The summer of 2003. What were you doing? If you’re young enough not to know, let me fill you in on a few things… Tony Blair was still in power, Beyonce was “Crazy in Love” and social media barely existed. Investment in the arts was relatively high on the agenda and, in the midst of a glorious heatwave, TRP’s sister project, TR2 was born.
Fast forward twenty years, and the world has changed considerably yet TR2 still has a contemporary appearance. So, what is its secret? I went on a tour to find out….
Its link to the main site is automatically noticeable when you arrive through the industrial looking doors. There’s a familiar figure squatting. Yes. You’ve guessed it. A scaled down version of TRP’s beloved Messenger is positioned in the entrance ready to welcome you.
TR2 was set up as a one stop shop for theatre makers; a place where actors, directors and writers can work side by side with set builders, fabricators, costume fitters and designers. This means that companies can collaborate in a way that is unimaginable in other UK theatres thus cementing Plymouth’s status as a place to produce and premiere.
Unlike TRP which is in the heart of the city, the site proudly stands at the bottom of a rather quiet and dare I say it, dreary looking industrial estate. Approximately 10 minutes from the centre, you’d be forgiven for questioning the logic behind this low-key location. However, when you see the site’s proximity to the sea and the stylish rocky riverbank surrounding the building’s eye-catching bronze pods, all becomes clear. This is a unique spot worthy of such an ambitious project.
It is worth noting that TR2 is not just used by staff and theatre companies but also by their education department and a variety of outreach groups. Funky Llama, the Young Company and the People’s Company all use this space regularly. School groups too also benefit from the building when they work with theatre groups including Frantic Assembly and The RSC. Working in such a stylish building with professional actors and directors must be incredibly inspiring and a far cry from the old stuffy school halls I recall as a member of the Young Company during the mid-90s. (Not that I am complaining – I still loved it!)
Indeed, if you are an actor or director mainly used to shabby studio rooms in big cities, the large, bright and airy rehearsal rooms here must be an absolute God send in terms of space and their panoramic views of the sea. For amateurs and professionals alike, TR2 is a creative sanctuary in which everyone can artistically thrive.
The tour is a fantastic way to get to know the production process and the history of the building better. After a reunion with (mini) Messenger and a general introduction, you are ushered to Wardrobe….
This part of the tour is a must see if you are into fashion, design, or history. You learn juicy details about the unsung heroes of theatre; the costume makers and dressers who have a major part to play in ensuring the actors are able to do their job well. From making to fitting, to dressing and storing, Delia Lancaster gives a calm but passionate account of her job. She does not hold back. The best bit of course is visiting the HUGE costume department upstairs. You get around 10 wonderful minutes to scour its immaculately organised shelves and wracks. It was enough time for me to discover a rail featuring a wide range of glorious vintage wedding dresses. Surrounded by all these stunning gowns, I felt like Sarah Jessica Parker in The SATC movie when she models for the bridal edition of Vogue! A definite personal highlight of the tour.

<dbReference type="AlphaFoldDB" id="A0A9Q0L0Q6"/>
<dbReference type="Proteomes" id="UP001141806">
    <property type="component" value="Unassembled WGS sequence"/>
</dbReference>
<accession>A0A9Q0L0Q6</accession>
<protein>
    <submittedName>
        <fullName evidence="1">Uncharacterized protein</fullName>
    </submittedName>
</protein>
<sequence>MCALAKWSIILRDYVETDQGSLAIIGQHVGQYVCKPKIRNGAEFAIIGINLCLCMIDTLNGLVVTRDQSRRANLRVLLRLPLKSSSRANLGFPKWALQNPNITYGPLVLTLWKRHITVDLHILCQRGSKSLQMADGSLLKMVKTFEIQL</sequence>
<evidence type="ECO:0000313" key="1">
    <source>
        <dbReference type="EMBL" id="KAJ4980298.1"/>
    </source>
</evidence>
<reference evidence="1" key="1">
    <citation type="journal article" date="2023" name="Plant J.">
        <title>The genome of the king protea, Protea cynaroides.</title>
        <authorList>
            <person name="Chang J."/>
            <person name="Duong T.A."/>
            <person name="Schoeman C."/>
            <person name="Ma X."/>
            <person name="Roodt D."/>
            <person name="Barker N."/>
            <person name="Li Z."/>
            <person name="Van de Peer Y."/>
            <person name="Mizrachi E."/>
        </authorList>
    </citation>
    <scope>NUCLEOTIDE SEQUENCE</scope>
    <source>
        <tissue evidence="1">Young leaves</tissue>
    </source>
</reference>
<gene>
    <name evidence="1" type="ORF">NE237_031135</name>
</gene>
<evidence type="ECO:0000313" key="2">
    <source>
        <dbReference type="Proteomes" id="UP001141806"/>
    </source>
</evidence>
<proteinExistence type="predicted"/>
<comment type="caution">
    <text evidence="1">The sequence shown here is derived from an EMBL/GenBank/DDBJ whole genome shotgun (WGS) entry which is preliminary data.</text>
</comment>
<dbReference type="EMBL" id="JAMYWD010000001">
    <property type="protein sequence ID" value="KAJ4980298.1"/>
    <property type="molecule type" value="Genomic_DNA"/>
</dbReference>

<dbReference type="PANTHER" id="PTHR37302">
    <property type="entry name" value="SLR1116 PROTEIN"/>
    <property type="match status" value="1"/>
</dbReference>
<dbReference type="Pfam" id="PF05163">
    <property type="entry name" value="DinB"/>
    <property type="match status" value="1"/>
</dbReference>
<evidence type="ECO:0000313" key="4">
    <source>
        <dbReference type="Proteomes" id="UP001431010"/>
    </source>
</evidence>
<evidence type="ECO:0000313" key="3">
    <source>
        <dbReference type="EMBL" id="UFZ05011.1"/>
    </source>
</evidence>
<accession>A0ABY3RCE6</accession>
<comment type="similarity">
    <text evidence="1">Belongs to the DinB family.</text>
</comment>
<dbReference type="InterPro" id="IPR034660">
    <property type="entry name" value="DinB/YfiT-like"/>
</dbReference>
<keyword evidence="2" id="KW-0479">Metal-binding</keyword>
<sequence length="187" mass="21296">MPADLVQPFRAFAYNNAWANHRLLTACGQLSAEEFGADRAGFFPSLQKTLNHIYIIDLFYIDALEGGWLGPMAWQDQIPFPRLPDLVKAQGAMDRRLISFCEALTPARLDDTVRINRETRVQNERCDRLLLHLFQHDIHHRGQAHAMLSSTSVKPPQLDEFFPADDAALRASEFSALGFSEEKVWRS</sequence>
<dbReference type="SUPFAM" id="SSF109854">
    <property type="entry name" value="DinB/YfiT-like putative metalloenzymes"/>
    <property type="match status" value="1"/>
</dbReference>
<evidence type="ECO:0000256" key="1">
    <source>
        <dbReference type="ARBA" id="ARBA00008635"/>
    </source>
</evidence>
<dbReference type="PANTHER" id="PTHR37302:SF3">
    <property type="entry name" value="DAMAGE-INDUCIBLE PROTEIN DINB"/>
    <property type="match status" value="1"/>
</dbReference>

After learning about everything from sweat laden tutus to beards made from goats’ hair in the costume department, we met the wide range of people that build all the sets. This team are award winning and recently made a large part of a set which picked up an Olivier Award for Best Set Design. (They worked on The RSC’s My Neighbour Totoro.) But even though this department are a world renowned and a well-respected crew, you won’t find any prima donnas. They are far too busy for any off-stage drama and you see them hard at work under the watchful eye of Sir Ian McKellen. (A large painting of McKellen’s Lear looks down authoritatively at all the hard graft taking place in this gigantic warehouse.) They let us take a peek of part of the set for We Are The Land and gave us a potted history of some of their favourite sets including The Magic Flute, Kneebone Cadillac and even The Spongebob Musical. The great thing about this slick and shiny looking department is that although it is now coming of age, it still feels fresh, forward thinking and on the cusp of even greater things.
And that is perhaps what the beauty of this building is. Yes, it might be responsible for producing a whole host of hugely successful shows but, like Messenger, it keeps its feet on the ground with one eye on the horizon. I, for one, can’t wait to see what TR2 will deliver over the next twenty years and feel grateful for its existence! Happy Birthday TR2